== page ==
Monday, April 23, 2012

The Last Dragonslayer, Jane Eyre movie (2011)

I counted and this will be book #16 for me. I didn't count movies. I wish I could throw in all the movies I sleep through. That's when I get my best REM sleep.

Jasper Fforde has been at the top of my list ever since I picked up The Eyre Affair about 8 years ago. I think I've read everything he's had published (at least that's available in the U.S.) He writes literary fantasy, and his pages are chock full of wild connections between dissimilar things. I adore it. My friend Amanda met him at a book signing in Seattle last year, and it's a good thing I wasn't there or I would've gone all fangrirl on him, and that's never a good thing.

The Last Dragonslayer is the first installment in Fforde's first YA series. It stars a 15 year old girl named Jennifer Strange who works as a driver for sorcerers, who (in this society) have been relegated to doing home renovations like rewiring houses and redoing plumbing. The back cover blurb reads, "In the good old days, magic was powerful, unregulated by government, and even the largest spell could be woven without filling in magic release form B1-7G." Fforde weaves the mundane into the fantastical, and it's good fun.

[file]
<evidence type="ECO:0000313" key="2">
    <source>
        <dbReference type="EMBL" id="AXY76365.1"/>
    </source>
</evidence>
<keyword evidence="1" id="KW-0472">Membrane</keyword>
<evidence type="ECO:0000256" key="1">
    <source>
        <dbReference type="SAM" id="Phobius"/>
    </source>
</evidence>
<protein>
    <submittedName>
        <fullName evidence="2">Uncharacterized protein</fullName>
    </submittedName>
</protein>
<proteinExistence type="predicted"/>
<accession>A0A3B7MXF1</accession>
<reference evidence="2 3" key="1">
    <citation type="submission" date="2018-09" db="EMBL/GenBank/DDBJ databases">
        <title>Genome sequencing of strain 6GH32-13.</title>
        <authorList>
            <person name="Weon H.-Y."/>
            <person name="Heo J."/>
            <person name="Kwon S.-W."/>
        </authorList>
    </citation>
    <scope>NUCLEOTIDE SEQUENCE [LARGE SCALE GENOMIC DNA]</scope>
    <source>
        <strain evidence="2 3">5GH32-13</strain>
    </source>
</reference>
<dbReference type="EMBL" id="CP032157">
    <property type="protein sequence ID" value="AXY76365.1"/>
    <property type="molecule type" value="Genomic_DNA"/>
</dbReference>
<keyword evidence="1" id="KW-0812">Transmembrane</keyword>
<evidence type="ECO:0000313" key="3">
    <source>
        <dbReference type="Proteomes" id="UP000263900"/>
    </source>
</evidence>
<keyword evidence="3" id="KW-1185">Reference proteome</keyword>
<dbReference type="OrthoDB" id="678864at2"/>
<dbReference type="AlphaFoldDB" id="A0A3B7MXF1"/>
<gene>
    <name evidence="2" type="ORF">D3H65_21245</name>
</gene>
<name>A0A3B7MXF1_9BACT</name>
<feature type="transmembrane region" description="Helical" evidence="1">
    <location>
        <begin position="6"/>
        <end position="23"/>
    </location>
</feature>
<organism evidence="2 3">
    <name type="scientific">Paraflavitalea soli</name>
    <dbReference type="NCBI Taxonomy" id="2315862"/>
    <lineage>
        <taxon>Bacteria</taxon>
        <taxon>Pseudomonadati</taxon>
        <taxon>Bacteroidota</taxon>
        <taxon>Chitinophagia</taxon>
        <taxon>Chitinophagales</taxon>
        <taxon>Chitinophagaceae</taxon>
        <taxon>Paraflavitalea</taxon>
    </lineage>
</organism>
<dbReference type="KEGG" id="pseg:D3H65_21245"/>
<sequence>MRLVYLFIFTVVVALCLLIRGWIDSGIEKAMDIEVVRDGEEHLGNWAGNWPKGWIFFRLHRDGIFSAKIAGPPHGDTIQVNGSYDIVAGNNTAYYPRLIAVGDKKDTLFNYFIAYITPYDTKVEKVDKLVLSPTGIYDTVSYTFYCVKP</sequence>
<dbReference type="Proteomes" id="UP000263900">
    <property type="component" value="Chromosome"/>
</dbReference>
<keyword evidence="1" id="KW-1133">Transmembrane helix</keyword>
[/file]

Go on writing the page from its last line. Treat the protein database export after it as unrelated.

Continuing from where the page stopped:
That said, this book was a little slow going for me. The pacing seemed off, and I was on page 136 before I went, "Oh! She has a goal!" Then I cared more about her and read the rest really quickly, but it wasn't quite as fun to me as his adult novels. Still, I've no doubt I'll keep reading what Jasper writes. Bring on the Quarkbeast, I say.

Movie-wise, I sat down with my *boys* and watched the 2011 version (all artsy) of Jane Eyre. I'm assuming everyone knows the story. Things I liked were the cinematography--it really showed the sweeping bleakness of the moors; the casting--Jamie Bell was especially good as Sinjun, and I loved the choice of Mr. Rochesters; the way it effectively portrayed why Jane did not fall for Sinjun (I've never seen that work as well as in this version). However, my kids said, "I think I need to watch an episode of The Andy Griffith Show to cleanse my palate now," when it was over. While I adore the book (it just might be my very favorite ever) it translates into a pretty bleak screen experience. It can't help it. 3 stars out of 5.

2 comments:

  1. I like Jasper Fforde, too. I haven't read too much by him, but it is fun and creative and quirky. Most recently I read The Big Over Easy. Poor, murdered Humpty Dumpty!

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  2. He's great! Glad you like him too!

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